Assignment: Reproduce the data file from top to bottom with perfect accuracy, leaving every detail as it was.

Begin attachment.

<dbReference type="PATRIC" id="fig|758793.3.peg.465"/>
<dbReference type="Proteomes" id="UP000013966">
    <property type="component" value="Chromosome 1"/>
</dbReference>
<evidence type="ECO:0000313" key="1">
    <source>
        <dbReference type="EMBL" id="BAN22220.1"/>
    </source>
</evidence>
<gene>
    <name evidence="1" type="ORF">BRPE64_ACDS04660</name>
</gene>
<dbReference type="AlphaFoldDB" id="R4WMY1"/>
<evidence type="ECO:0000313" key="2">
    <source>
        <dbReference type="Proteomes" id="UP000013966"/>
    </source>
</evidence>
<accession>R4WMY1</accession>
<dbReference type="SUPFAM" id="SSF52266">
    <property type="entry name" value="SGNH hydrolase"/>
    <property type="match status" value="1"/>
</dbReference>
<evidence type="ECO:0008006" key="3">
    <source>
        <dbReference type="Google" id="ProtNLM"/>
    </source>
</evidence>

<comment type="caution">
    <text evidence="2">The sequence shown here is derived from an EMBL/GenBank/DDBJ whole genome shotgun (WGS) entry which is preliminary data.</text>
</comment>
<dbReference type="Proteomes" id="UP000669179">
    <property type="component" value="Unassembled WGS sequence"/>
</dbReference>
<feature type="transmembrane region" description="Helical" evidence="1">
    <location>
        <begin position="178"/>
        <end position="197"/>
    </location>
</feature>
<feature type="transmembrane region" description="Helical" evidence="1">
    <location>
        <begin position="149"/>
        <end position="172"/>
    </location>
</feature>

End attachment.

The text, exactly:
<dbReference type="PATRIC" id="fig|758793.3.peg.465"/>
<dbReference type="Proteomes" id="UP000013966">
    <property type="component" value="Chromosome 1"/>
</dbReference>
<evidence type="ECO:0000313" key="1">
    <source>
        <dbReference type="EMBL" id="BAN22220.1"/>
    </source>
</evidence>
<gene>
    <name evidence="1" type="ORF">BRPE64_ACDS04660</name>
</gene>
<dbReference type="AlphaFoldDB" id="R4WMY1"/>
<evidence type="ECO:0000313" key="2">
    <source>
        <dbReference type="Proteomes" id="UP000013966"/>
    </source>
</evidence>
<accession>R4WMY1</accession>
<dbReference type="SUPFAM" id="SSF52266">
    <property type="entry name" value="SGNH hydrolase"/>
    <property type="match status" value="1"/>
</dbReference>
<evidence type="ECO:0008006" key="3">
    <source>
        <dbReference type="Google" id="ProtNLM"/>
    </source>
</evidence>

<comment type="caution">
    <text evidence="2">The sequence shown here is derived from an EMBL/GenBank/DDBJ whole genome shotgun (WGS) entry which is preliminary data.</text>
</comment>
<dbReference type="Proteomes" id="UP000669179">
    <property type="component" value="Unassembled WGS sequence"/>
</dbReference>
<feature type="transmembrane region" description="Helical" evidence="1">
    <location>
        <begin position="178"/>
        <end position="197"/>
    </location>
</feature>
<feature type="transmembrane region" description="Helical" evidence="1">
    <location>
        <begin position="149"/>
        <end position="172"/>
    </location>
</feature>